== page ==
Mr. Shiu suggested that the current society is under the social formation of "Old within New", meaning while the society is under new formation, old ideologies still affect the public. Like social movements, if a social movement is initiated by old ideologies, there would be many discussions on which actions are effective and which are not. For work inside Legislative Council, when Mr. Shiu used the traditional way, shouting slogans, to express his opinions in the Legislative Council, he immediately faced a lot of criticisms on the Internet, saying that his action is just a waste of time and is ineffective. Mr. Shiu thinks it is easy to be wise after the event, and such bottom-up logic is very dangerous, as it cannot prove that using other protesting methods can guarantee a better result.

Under the new social formation of "Old within New", Mr. Shiu stated that many people have "Complicated feelings, Simple minds". From comments on social media platforms, Mr. Shiu comes to a conclusion that many people act on instincts nowadays. When he, as a lawmaker, does something, most of the responses are expressions of feelings, like "ridiculous", "waste of time", or suggestions on how he should do instead. However, among these complicated feelings, only several people are willing to understand thoroughly and think cautiously about the issue, resulting in a big difference between feelings and cognitions, as well as a result-oriented social formation.

So, what challenges will social workers face under the aforesaid new social formation? According to Mr. Shiu, under such new social formation, the service modes, especially those for community work, would face numerous challenges. Traditionally, social workers tend to develop community work in a meticulous and detailed manner, from getting in touch with the case, developing trust, organizing network to initiating protest. However, under the current social formation, the younger generation tends to "let everyone's ideas blossom and decide our own fate". They do not need a leader, or an organization. All they need is a platform to freely transform their ideas on the issues they concern into real actions. After the issue is resolved, they can leave the platform immediately and be free from any boundaries.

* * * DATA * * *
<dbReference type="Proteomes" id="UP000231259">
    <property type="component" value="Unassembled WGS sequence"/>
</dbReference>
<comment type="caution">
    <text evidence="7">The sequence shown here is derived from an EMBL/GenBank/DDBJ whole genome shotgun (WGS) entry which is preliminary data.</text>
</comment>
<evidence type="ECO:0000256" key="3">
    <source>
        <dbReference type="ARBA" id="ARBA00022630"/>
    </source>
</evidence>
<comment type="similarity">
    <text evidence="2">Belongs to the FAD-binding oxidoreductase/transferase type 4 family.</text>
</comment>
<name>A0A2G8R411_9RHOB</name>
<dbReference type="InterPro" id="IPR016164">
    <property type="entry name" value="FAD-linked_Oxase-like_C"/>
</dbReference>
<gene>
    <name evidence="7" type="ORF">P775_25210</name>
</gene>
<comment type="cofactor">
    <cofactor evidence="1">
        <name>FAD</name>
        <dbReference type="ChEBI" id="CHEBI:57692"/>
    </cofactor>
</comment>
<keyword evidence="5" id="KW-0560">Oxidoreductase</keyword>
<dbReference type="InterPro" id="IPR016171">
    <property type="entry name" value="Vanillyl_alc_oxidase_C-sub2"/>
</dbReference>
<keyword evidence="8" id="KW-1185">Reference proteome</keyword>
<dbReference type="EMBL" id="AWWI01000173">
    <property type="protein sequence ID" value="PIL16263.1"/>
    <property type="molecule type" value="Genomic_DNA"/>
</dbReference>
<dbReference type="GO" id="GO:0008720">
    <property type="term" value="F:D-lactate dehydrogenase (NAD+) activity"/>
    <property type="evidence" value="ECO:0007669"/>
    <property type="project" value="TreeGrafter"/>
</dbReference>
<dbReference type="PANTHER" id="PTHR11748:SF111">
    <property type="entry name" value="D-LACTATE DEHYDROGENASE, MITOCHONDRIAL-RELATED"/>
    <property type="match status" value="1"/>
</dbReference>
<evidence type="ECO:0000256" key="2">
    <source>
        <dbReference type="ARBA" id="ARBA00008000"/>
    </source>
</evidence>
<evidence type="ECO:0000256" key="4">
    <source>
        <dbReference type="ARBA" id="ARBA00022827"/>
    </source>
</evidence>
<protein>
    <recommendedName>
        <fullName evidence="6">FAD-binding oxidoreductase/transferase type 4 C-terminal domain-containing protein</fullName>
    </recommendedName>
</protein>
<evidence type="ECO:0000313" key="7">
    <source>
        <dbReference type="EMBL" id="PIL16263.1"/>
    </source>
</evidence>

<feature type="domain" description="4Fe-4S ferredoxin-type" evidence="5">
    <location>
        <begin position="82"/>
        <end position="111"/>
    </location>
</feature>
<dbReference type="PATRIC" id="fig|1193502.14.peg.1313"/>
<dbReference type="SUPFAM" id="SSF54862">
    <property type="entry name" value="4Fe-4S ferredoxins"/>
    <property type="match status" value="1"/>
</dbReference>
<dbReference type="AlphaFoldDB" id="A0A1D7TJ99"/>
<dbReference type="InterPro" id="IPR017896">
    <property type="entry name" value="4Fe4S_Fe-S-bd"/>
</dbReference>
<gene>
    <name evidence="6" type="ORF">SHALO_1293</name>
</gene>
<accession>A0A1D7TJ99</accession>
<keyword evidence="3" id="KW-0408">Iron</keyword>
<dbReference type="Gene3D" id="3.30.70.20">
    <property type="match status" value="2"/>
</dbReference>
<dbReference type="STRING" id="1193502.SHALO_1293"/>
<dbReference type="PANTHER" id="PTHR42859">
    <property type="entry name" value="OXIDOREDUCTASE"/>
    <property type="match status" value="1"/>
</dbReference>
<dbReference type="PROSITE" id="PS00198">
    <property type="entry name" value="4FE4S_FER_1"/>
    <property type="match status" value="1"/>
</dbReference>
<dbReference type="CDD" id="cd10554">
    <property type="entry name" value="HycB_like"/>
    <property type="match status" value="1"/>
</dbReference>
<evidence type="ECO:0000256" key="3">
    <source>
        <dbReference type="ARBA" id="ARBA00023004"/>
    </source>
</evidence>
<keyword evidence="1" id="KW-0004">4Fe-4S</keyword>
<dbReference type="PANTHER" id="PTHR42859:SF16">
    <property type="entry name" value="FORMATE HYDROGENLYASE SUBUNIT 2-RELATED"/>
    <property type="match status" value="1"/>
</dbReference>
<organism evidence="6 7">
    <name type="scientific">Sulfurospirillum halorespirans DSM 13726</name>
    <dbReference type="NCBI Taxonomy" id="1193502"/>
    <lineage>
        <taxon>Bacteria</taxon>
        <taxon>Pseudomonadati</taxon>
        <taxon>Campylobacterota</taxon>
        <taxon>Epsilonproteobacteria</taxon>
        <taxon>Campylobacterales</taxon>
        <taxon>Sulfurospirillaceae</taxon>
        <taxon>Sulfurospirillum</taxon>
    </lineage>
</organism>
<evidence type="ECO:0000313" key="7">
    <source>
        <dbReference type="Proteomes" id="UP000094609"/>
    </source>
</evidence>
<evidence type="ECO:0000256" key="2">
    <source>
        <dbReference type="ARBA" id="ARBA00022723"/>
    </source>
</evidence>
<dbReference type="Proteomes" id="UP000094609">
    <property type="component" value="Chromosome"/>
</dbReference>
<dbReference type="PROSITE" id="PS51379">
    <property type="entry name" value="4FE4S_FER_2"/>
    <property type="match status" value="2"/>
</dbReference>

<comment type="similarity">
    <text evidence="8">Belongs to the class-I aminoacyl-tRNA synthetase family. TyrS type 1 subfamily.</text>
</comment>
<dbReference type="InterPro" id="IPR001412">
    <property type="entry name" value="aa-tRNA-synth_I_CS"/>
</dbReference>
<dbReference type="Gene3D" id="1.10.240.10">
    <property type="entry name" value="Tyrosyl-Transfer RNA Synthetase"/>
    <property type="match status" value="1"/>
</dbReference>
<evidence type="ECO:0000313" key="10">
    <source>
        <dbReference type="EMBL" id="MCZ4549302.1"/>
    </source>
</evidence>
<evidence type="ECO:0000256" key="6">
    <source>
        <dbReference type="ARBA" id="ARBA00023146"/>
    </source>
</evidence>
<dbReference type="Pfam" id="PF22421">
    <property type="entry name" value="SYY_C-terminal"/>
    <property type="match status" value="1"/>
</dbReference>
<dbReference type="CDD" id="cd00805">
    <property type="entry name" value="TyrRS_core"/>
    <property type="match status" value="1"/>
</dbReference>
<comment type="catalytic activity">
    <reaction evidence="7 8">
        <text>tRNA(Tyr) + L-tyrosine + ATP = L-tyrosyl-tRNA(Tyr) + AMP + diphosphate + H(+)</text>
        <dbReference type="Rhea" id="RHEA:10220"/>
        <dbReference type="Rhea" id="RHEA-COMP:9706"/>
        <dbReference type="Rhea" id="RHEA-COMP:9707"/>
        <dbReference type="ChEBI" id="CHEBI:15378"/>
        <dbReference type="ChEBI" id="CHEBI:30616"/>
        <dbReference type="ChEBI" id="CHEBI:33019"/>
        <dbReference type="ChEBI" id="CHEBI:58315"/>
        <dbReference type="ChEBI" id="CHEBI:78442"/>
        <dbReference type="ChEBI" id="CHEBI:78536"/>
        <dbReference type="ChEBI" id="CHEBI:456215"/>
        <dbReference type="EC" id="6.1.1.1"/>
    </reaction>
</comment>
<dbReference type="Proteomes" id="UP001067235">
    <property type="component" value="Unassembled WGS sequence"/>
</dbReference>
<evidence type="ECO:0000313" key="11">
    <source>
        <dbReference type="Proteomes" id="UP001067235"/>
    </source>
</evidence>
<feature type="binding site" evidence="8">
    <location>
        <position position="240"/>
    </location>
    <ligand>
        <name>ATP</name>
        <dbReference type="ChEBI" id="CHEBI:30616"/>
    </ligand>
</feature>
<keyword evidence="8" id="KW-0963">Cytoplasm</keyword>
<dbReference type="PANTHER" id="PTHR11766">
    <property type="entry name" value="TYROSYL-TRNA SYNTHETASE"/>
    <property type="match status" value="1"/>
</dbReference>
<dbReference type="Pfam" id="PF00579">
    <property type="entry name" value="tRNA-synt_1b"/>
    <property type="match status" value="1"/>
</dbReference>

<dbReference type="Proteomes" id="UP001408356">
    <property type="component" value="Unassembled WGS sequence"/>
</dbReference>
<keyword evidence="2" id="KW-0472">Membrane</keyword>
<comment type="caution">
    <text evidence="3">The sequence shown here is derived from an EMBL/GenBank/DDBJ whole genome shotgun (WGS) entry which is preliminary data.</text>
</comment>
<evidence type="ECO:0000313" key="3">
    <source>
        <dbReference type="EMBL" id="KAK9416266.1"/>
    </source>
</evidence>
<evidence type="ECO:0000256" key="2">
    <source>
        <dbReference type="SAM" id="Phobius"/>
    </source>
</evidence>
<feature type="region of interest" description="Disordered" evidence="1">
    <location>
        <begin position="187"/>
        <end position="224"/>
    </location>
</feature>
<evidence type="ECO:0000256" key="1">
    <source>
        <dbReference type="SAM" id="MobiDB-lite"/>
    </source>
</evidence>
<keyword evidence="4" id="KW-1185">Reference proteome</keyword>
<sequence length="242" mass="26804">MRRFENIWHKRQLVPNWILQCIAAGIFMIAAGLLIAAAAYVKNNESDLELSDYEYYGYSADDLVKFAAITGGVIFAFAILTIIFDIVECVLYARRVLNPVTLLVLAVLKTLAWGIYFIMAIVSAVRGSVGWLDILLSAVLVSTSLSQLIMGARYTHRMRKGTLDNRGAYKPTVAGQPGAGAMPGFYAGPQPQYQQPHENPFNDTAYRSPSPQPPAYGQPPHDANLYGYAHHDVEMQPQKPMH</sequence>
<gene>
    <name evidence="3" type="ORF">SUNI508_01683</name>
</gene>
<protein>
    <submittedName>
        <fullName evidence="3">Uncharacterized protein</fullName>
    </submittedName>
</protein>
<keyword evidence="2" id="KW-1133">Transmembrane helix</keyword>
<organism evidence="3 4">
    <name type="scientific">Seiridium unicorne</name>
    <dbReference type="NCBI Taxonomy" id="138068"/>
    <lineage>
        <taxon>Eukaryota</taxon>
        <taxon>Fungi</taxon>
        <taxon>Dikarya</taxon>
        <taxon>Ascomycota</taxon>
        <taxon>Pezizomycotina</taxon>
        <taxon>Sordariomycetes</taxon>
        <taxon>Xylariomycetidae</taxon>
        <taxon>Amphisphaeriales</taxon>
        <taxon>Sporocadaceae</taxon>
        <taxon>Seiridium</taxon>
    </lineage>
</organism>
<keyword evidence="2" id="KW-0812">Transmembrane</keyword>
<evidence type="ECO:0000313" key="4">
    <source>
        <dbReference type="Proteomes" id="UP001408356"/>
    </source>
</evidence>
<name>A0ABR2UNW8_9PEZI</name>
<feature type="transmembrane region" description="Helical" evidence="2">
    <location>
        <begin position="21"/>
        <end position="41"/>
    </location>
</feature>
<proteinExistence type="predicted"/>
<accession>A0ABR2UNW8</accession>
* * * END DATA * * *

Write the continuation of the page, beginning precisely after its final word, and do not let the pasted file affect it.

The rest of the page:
While the old social formation is diminishing, and new social formation is emerging, the value of social workers would decrease if they do not change. Mr. Shiu pointed out that such "existential anxiety" for social workers actually does have a positive impact, as it allows social workers to reflect, and re-position their roles as social workers, thus modifying their service modes according to the changes of the society. For instance, social workers can try to break through the traditional framework, and group citizens of different sectors and with different concerns by a single topic.

It is an undeniable fact that social formations are changing rapidly, and the needs of service users are also changing. Therefore, while social workers stick firmly to their core values, they should also keep up with the trends, always reflect with an open mind and strive for changes, so that enhanced services can be provided to the public.

Mr. Shiu Ka Chun and Mr. Lun Chi Wai

(The above guest speeches do not represent the stance of the Board.)